The First Presidency
When the First Presidency and the Quorum of the Twelve Apostles meet together each Thursday, they discuss important decisions that must be made for the benefit of the Church and the world.  Each item on their agenda is presented and discussed and a decision is made about what to do. 

There are usually three choices for each item:
1.    Proceed and do what is proposed
2.   Remove the item from the agenda
3.   Table a decision until a later time

Sounds pretty normal.

Kind of like a business meeting with high-powered executives in any large company you might imagine.  (BTW, these men are not novices to this process.  Most have had extensive careers in the world to prepare them for their calling).

The Quorum of the Twelve
But here’s the kicker to their process.

NOTHING can proceed, no matter the importance to individuals or the Church as a whole, unless there is complete unity between all fifteen. (see D&C 107:27)

If one holds out, the matter is tabled and reviewed at a later date.

Unity is required for approval of any decision.  

No exceptions!

Imagine how Congress would look if that were the criteria for getting things done.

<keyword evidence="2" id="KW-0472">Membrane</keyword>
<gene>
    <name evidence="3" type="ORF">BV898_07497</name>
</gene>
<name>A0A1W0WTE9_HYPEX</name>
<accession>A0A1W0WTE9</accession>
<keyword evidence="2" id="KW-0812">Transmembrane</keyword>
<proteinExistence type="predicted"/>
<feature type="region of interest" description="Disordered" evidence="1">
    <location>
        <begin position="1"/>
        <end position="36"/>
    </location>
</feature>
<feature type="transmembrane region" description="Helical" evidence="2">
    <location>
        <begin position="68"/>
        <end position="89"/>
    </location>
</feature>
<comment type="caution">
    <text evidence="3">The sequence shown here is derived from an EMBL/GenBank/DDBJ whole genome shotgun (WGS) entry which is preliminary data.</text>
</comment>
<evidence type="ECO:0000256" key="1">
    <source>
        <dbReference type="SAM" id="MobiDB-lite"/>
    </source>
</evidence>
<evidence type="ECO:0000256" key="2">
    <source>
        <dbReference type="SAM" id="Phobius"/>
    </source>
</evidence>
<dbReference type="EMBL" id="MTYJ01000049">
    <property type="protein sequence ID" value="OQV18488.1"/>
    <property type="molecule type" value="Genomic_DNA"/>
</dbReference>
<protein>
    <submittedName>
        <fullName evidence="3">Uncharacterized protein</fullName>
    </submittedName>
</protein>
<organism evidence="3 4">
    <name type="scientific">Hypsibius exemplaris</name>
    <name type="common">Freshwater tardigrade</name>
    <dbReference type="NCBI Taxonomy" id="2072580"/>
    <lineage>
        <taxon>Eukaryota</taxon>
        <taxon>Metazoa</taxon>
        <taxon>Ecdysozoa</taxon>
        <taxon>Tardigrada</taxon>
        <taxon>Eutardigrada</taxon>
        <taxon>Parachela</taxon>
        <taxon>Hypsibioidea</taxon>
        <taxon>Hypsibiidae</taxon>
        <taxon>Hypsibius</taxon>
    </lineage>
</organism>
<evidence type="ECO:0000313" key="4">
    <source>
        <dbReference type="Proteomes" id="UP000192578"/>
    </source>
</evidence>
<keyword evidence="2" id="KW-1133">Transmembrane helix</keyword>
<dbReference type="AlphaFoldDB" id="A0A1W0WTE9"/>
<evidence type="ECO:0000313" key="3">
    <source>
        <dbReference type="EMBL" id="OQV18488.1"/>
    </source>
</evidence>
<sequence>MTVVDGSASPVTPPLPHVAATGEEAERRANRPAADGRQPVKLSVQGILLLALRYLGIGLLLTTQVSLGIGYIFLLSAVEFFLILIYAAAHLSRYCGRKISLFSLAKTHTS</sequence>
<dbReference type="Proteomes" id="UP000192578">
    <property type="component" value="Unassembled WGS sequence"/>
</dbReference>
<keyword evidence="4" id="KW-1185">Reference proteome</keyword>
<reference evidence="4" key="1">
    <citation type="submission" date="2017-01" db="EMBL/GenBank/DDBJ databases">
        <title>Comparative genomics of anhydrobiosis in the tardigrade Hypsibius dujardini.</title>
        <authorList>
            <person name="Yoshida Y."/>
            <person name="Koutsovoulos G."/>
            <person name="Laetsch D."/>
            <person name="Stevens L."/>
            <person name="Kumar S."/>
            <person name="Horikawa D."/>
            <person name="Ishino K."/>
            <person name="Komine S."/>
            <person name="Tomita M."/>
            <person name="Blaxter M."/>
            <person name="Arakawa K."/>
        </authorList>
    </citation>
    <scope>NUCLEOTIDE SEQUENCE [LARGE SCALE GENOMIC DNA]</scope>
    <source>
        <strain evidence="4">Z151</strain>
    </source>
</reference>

The resulting chaos, based on today’s Congress, would be disastrous.

 Things have to change in our country/world.  We can’t keep separating ourselves by the name tags of our desires, wants, attractions, religions, or anything else that piques our fancy.

We must find a way to unify and improve, not divide and tear down.

Enoch was successful -- after 365 years.
In the history of this earth, there has only been one society that exceeded the expectations we have for the United States.  They succeeded because they put away their selfishness and worked for the benefit of all.  It took them 365 years to accomplish their goal, but they persevered until they won the “battle for unity.”

I believe it is possible but it has to start with individuals.  Each person has to decide to seek for unity and peace or nothing will ever happen.
It’s hard to change.

But it can be done.

I’m willing to try.  How about you?